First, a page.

Apple is the latest brand to get hit with privacy complaints -- and a lawsuit. The iPhone and iPad maker has been accused of letting apps transmit users' personal information to advertising networks without permission.
The complaint was filed Dec. 23 in a San Jose, Calif. federal court and the plaintiff attorneys are seeking class-action status. The suit alleges that Apple's iPhones and iPads contain identifiers that make it possible for advertising networks to not only track what apps users download, but also how frequently they are used and for how long.
"Some apps are also selling additional information to ad networks, including users' location, age, gender, income, ethnicity, sexual orientation, and political views," the suit said.
App Makers Also Targeted
The suit was filed on behalf of Jonathan Lalo of Los Angeles County. The complaint names apps, including Paper Toss, Dictionary.com, the Weather Channel, and Pandora, as defendants alongside Apple. Scott A. Kamber and Avi Kreitenberg of KamberLaw in New York is representing Lalo.
The complaint outlines the use of a Unique Device Identification, also called a UDID, on iPhones and iPads. According to the complaint, users cannot block the UDID. The complaint also spells out Apple's claim that the company reviews all apps in its App Store and forbids app makers from transmitting data without express permission from customers.
Finally, the lawsuit claims that such transmissions are a violation of federal computer fraud and privacy laws. Attorneys, therefore, are vying for a class action that would include Apple customers who downloaded an app on their devices between Dec. 1, 2008, and last week.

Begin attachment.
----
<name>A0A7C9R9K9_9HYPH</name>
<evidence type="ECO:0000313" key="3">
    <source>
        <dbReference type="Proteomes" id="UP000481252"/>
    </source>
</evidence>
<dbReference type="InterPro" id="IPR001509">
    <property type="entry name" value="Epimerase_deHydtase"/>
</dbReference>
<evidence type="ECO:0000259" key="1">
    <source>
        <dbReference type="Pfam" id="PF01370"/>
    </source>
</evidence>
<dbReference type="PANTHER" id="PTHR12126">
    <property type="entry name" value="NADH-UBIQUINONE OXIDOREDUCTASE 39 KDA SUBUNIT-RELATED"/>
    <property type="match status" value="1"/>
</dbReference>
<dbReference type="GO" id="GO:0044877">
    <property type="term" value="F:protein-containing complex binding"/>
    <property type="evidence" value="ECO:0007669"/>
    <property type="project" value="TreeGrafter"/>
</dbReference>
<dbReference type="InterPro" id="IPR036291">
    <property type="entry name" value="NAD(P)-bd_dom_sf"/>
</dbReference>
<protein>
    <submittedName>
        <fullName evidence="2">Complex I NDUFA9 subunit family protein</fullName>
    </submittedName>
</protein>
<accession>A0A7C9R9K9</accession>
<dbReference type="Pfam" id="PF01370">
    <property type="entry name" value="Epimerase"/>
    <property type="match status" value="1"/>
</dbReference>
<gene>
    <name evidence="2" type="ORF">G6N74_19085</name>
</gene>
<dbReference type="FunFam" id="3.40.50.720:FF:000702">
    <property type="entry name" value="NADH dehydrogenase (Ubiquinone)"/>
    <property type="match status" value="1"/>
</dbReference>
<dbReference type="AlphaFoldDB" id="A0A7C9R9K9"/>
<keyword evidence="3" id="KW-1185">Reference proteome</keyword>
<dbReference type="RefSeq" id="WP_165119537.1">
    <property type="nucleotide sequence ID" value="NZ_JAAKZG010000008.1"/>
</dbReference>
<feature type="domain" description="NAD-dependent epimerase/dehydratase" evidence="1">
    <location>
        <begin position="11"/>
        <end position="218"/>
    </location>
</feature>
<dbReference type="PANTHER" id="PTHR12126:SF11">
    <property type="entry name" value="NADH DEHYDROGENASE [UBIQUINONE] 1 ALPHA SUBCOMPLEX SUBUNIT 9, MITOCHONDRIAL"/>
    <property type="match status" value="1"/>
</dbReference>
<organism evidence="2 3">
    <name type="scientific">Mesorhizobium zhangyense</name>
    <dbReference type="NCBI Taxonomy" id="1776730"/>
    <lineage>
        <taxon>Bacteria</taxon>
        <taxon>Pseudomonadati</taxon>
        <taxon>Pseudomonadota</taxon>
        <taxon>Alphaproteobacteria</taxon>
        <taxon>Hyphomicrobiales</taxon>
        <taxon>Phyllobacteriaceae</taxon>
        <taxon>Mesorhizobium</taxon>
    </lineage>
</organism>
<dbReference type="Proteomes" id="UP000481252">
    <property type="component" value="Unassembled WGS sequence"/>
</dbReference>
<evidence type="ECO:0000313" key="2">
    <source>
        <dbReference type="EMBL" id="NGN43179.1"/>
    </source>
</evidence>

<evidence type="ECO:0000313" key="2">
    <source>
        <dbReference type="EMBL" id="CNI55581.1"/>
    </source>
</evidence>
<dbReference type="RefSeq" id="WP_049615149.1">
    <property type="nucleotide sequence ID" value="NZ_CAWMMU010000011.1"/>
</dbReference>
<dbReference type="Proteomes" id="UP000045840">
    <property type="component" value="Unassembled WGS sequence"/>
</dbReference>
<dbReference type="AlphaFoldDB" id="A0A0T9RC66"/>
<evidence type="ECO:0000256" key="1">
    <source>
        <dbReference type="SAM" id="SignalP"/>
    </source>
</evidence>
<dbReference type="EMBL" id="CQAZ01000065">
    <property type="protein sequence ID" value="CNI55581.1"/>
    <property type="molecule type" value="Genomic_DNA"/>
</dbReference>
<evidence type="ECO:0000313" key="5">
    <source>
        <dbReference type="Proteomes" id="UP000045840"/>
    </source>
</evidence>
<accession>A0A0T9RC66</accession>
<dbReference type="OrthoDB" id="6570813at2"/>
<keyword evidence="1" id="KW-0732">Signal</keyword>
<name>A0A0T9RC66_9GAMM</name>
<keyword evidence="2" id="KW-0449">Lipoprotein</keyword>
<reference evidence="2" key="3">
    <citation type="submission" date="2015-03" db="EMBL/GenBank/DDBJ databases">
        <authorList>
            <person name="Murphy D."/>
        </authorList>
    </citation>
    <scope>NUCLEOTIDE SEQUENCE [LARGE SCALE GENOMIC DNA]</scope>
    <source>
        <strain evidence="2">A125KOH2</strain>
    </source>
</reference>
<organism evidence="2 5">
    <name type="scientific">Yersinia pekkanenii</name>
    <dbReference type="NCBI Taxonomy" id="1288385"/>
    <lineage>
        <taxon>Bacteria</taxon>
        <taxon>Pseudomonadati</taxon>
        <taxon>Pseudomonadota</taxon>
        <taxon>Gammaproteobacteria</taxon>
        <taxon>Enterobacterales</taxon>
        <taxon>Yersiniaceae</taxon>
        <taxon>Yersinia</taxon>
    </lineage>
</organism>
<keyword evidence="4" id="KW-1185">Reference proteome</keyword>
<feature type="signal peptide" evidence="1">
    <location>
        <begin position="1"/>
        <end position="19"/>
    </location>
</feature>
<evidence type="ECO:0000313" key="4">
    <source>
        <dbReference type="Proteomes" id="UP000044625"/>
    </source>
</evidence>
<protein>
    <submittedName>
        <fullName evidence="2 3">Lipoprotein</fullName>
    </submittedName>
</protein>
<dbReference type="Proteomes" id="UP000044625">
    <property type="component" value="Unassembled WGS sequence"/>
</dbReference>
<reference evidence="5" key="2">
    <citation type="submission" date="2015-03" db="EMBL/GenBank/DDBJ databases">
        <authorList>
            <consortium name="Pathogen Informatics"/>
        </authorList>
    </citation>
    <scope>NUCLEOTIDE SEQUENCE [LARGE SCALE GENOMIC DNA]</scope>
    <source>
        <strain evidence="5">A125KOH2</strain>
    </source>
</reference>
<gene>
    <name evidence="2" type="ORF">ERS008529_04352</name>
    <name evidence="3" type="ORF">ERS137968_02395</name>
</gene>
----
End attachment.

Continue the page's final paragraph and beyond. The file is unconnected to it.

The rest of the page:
2011: Year of Privacy?
These suits, as well as other activity at the Federal Trade Commission and in Congress, suggest 2011 may become "the year of privacy" and we may see a lot more litigation around the issue. Certainly the lawyers smell an opportunity, according to Greg Sterling, principal analyst at Sterling Market Intelligence.
"Apple is being sued because of the UDID, the fact that every device can be uniquely identified, and because it approves all apps in the iTunes store. Apple has made a point of asserting that it gives users more control over things like location sharing with publishers; so these data-collection practices by the app developers fly in the face of Apple's statements," Sterling said.
"One of the questions going forward with online and mobile advertising and analytics will be: When are disclosures required and how prominent must they be?" he said. "Depending on what rules are imposed, marketers could face a lot of headaches and see a significant decline in the data they can collect and use."
Apple isn't alone. Facebook recently came under scrutiny when third-party application partners reportedly shared private information with advertisers. A Wall Street Journal investigation in October discovered that many of the most popular apps have been delivering personal identifying information -- including names, and sometimes friends' names -- to advertising and Internet tracking companies.